Religion East and West: The Big Questions (and Answers in Words and Art)

TuTh 12:15pm – 1:30pm, HCPX 92
(14419) 1870:350 – 004, 3 credit hours

Paula Levin

What is the meaning of life? How should I live? What happens after we die? What is God? We humans, conscious of our mortality and our limitations, have wrestled with these questions since the dawn of time. In this course we will examine the teachings of major world religions - Hinduism, Buddhism, Judaism, Christianity, Islam - in their attempts to guide us to answers. In addition to consulting various texts and primary sources, we will consider religious expression in art, literature, music, drama, and film. And we will discuss how religious beliefs (or the absence of them!) affect how we may experience the world.


Are We Our Brains?

MoWeFr 9:40am – 10:30am, HCPX 92
(14781) 1870:350 – 005, 3 credit hours

Nathanial Blower

In this class we will discuss a number of topics related to the question: Are we our brains? The central focus of the course will be a dispute between Peter Hacker and Daniel Dennett. Hacker argues against the habit in neuroscience of treating brains as though they were people: assuming that brains think, feel, perceive, intend and do all manner of things that ordinarily we say people do, not their brains. Daniel Dennett defends the neuroscientists, claiming that Hacker pays too much attention to what we ordinarily say. As we discuss this dispute, we will touch on a number of traditionally philosophical questions about free-will, the afterlife, morality, subjectivity and more. On the more scientific side, we will discuss topics in neuroscience, computer science, mathematics, linguistics and more.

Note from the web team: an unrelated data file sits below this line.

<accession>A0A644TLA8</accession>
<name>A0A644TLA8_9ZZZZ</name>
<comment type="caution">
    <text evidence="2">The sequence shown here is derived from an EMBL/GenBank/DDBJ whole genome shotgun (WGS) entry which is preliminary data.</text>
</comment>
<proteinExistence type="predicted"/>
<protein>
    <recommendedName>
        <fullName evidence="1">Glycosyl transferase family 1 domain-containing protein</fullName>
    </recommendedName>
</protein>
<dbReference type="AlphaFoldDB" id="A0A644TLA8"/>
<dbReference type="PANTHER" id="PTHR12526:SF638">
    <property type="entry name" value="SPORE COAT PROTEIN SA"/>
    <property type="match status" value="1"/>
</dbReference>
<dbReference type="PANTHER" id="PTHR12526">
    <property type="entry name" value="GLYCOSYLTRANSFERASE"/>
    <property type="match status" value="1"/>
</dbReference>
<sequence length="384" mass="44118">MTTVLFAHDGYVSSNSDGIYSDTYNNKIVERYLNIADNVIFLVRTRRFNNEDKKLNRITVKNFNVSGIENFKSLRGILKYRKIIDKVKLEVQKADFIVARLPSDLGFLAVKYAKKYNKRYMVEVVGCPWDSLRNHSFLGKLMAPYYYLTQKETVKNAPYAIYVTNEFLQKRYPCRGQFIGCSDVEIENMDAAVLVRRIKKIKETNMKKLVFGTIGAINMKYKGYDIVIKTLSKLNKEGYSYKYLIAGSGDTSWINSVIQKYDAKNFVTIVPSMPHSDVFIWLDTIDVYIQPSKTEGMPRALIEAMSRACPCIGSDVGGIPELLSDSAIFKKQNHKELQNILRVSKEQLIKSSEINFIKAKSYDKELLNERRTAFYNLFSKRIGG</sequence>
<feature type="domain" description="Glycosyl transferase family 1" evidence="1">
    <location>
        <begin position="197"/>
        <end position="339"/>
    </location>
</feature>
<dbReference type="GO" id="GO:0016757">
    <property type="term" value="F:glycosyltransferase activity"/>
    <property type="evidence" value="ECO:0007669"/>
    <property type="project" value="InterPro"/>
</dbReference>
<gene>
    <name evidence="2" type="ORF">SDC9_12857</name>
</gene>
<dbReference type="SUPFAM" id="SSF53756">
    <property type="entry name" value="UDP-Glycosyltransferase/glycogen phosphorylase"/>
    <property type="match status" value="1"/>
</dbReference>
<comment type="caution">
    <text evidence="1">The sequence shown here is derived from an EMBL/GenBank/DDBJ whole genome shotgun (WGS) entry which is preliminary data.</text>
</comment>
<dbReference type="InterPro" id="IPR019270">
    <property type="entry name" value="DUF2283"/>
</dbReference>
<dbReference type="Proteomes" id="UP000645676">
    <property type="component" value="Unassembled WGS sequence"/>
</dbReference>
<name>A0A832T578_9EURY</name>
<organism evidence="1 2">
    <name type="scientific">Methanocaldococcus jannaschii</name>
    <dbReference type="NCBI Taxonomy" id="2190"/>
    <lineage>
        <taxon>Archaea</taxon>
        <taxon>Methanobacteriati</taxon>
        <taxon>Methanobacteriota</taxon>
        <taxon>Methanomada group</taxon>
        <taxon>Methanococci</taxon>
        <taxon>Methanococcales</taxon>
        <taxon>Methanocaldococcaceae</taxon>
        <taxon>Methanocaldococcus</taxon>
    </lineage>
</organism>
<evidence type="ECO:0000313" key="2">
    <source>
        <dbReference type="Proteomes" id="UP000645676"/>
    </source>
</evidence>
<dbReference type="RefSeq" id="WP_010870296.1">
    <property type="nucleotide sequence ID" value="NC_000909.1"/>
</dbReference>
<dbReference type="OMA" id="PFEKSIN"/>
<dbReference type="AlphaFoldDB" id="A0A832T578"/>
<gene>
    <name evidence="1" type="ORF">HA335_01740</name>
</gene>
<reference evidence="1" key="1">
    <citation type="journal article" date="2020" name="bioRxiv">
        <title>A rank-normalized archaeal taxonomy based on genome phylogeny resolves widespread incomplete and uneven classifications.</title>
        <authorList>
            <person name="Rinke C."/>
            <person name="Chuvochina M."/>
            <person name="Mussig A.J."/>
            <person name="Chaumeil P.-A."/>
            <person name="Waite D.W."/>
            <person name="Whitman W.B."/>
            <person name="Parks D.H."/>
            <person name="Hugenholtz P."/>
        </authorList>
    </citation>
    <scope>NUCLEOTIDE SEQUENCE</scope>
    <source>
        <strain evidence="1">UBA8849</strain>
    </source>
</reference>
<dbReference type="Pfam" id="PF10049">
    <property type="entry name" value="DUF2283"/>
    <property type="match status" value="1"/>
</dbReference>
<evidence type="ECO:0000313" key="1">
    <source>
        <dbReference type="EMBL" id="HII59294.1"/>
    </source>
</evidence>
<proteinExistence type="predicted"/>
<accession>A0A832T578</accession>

Humanitarian Social Media — Yes or No?

MoWeFr 10:45am – 11:30am, HCPX 92
(14825) 1870:350 – 006, 3 credit hours

Carrie Tomko

Social media brings instantaneous news, information, and entertainment. Is it accurate in detail? Is it even true? Is it responsible "journalism"? Does it benefit humanity? Does it require accountability? This colloquium looks at the good, bad, and even the "ugly" of social media, studying the impact on culture.


Enchanted Tales: Analyzing the Stories That Make Us

MoWeFr 9:40am – 10:30am, WWW
(14418) 1870:350 – 503, 3 credit hours

Juliana Amir

Stories of the dark woods, the forbidden fruit, filial love, and creative intelligence grace the pages of many beloved storybooks. This colloquium explores the construction, shaping, and use of folklore, fairytales, and myths as the pillars of our own culture. How does the language of fairytales and myths intersect with the language of our dreams, both literal and figurative? Is there a certain age where folklore loses its meaning to us? How much do these enchanted stories shape our identity? We will investigate the archetypes these stories create, how they relate in terms of our own personalities, and how they are utilized to sold modern messages. The course allows students to analyze these stories for their cultural resonance, and gives them the option of creating stories of their own.